Interview with Eraldo Bernocchi (January 201
Photos by Michele Turriani.
When did you start playing the guitar and why?
I was 13 and discovered Kiss, Black Sabbath and Pink Floyd. Then metal and punk came and I was even more into learning how to play. I wanted to be in a rock band, I guess it is what 80% of teens dreamed of. I started to play with friends, we were covering our favorite bands, Sex Pistols, Damned, Clash, Motorhead. Then we started to write our own tunes. I got bored quite soon to be honest, I don’t like to play over and over the same thing every time and I was suspecting the guitar could have been a more interesting instrument in terms of sound generation.
What is your musical background and your main musical influences?
I listened to everything, I still do. From hip pop to grind core, from dub to techno to jazz to ambient to noise. Everything as long theres ’s a soul and feeling in it. As I said, i started with Sabbath and Pink Floyd but quick enlarged my views to Tangerine Dream, Kraftwerk, punk and metal. And when Discharge appeared my life totally changed, that was my idea of being in a band and how a rock guitar should sound. I am self taught, I have limits because of it so I was forced to write my own vocabulary when it comes to harmony and theory. It’s something that constantly mutates. It’s difficult for me to cite musical influences, I guess I am a melting pot of everything I listened and met during my life. If I must think about names well…Black Sabbath, Can, Coil, Eno, Budd, Slayer, Public Enemy, Bill Laswell, Miles Davis, Napalm Death, Tangerine Dream, Kraftwerk. I could go on for pages…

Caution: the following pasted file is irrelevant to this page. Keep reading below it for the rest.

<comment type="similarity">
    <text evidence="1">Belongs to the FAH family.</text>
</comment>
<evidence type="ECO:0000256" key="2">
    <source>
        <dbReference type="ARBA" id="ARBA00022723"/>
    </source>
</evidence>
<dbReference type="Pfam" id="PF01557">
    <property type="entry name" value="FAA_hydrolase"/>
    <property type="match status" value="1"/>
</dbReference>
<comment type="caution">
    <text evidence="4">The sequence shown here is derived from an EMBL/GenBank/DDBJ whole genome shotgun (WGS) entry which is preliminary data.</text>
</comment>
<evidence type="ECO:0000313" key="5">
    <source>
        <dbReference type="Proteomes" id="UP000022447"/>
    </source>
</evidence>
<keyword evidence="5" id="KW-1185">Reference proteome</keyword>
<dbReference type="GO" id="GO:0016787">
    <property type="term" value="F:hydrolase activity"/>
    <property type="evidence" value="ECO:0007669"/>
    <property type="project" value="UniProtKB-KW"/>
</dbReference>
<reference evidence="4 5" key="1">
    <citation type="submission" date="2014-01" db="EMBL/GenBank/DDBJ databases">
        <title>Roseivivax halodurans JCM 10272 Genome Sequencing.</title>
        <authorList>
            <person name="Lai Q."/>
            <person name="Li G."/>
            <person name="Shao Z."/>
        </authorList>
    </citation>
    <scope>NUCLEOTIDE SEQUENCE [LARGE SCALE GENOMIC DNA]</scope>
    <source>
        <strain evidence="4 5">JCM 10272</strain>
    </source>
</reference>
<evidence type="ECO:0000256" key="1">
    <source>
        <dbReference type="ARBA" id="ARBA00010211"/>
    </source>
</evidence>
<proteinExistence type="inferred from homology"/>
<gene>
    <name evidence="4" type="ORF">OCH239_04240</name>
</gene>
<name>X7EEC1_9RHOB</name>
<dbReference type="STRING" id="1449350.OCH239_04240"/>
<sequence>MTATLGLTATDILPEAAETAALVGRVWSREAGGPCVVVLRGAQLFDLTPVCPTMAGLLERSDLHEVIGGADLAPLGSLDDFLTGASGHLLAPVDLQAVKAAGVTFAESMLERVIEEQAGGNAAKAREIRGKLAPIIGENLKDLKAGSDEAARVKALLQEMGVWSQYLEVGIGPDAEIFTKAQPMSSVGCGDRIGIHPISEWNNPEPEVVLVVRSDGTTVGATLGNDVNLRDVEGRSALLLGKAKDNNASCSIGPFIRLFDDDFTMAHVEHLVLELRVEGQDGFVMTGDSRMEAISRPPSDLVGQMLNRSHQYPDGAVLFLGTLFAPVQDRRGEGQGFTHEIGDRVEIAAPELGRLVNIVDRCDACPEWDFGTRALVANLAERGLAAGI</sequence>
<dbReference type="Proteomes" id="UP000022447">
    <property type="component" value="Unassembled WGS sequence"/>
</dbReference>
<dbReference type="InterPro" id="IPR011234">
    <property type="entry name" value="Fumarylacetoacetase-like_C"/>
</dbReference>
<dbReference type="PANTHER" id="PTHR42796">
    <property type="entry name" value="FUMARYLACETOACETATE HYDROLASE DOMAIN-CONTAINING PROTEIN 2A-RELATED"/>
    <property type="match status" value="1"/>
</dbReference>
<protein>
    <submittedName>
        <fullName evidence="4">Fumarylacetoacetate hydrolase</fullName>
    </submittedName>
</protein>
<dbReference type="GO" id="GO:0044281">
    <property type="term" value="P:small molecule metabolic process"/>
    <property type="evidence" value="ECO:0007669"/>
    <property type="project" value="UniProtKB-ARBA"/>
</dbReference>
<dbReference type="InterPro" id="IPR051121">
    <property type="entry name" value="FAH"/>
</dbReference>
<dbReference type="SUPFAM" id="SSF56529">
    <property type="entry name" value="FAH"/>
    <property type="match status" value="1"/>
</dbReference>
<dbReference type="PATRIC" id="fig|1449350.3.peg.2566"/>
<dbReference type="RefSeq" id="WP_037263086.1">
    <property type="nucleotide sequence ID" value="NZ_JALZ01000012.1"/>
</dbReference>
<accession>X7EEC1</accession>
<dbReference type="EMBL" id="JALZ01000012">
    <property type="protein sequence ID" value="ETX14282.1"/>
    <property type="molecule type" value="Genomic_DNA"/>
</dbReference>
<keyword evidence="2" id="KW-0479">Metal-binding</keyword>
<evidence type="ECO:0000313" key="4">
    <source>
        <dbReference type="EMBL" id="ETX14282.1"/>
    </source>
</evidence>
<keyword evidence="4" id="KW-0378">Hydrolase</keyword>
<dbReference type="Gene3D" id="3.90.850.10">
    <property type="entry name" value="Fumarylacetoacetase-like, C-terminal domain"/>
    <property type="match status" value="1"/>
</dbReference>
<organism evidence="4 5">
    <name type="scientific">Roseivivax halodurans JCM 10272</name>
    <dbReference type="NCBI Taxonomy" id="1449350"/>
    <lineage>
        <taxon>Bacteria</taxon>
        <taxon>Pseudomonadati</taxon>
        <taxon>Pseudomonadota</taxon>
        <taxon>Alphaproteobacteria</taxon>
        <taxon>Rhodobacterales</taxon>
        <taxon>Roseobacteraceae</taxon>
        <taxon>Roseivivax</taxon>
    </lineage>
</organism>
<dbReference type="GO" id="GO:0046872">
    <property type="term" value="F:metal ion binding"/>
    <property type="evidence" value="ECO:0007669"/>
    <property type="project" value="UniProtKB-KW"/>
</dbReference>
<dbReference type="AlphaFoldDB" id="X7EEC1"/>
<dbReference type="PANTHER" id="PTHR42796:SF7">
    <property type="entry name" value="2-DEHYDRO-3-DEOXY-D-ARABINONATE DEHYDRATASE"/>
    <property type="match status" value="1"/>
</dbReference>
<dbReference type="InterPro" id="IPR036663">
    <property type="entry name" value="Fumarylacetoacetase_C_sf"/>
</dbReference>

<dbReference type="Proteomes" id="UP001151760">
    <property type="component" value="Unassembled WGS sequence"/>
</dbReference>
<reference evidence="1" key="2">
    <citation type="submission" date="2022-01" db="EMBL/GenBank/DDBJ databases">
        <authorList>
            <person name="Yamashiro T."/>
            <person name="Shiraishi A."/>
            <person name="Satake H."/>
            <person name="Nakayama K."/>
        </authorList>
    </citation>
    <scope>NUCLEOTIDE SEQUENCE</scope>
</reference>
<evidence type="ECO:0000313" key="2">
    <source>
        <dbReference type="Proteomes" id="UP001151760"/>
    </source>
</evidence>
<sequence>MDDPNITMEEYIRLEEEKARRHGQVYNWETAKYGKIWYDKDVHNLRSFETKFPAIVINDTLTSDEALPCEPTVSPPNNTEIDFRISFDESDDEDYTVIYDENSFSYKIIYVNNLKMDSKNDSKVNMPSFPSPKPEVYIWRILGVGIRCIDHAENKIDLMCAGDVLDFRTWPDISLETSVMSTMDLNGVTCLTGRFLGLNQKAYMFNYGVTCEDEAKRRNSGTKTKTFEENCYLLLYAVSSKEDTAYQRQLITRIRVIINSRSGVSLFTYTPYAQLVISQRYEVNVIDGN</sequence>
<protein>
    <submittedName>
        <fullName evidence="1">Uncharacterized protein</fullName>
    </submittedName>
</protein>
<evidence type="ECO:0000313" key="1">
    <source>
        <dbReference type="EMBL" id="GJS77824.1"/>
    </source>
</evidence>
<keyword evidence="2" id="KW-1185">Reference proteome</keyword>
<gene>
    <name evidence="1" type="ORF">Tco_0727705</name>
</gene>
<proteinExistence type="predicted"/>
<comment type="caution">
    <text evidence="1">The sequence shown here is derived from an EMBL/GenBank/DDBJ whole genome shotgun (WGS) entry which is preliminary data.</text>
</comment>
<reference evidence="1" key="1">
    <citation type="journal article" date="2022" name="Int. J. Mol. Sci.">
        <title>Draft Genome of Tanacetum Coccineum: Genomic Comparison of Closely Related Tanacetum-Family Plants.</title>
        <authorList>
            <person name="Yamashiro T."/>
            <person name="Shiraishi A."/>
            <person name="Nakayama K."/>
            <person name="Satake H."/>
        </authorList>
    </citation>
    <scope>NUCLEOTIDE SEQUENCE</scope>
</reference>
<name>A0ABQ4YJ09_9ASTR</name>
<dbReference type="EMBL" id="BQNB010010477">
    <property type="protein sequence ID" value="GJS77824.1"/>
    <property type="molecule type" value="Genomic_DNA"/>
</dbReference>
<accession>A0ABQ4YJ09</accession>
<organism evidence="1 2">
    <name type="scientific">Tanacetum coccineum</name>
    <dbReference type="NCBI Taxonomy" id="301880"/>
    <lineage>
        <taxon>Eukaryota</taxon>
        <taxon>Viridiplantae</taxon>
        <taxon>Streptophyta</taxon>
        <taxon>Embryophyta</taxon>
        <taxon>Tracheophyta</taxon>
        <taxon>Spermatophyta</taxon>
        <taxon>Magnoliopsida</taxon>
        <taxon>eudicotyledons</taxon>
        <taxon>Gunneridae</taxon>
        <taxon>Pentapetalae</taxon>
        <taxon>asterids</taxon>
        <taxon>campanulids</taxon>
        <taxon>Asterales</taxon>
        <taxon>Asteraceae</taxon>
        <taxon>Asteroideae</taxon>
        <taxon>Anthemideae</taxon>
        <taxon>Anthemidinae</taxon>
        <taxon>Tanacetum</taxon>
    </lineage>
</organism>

What kind of guitar do you play and what effects and pedals?
I had many guitars, like all guitar players. We tend to be nerds on this, we buy and sell, modify, customise etc etc. in the end I’m mainly using two guitars. A Les paul Standard from 1981 and a baritone Nude Guitar with aluminium neck. These guitars are handcrafted in Florence one by one by a wizard named Gabriele Fabbri. He built me a baritone one as I love the deepness of down tuning. It sounds enormous yes all nuances are clearly outlined. Aluminium is such a fantastic material. I’m basically playing and recording with these two instruments. As far as pedals after decades of buying and selling I found those that fit for me. Strymon reverbs and delays, Eventide reverbs. Digitech Drop to down tune the already down tuned baritone…just in case. AMT valve preamps. EH Superego for drones, Pigtronix Infinity looper. I use these pedals also for my electronics live sets. In a studio environment I chose a Kemper profiler. It’s really useful especially considering the many project I have. I can switch from one to another in a snap and I like to “steal” amp profiles in other studios by profiling amps, especially old ones. Live I prefer to be light and to carry everything at all time with me.
You are the co-founder of RareNoiseRecords. What’s the story of this indipendent label?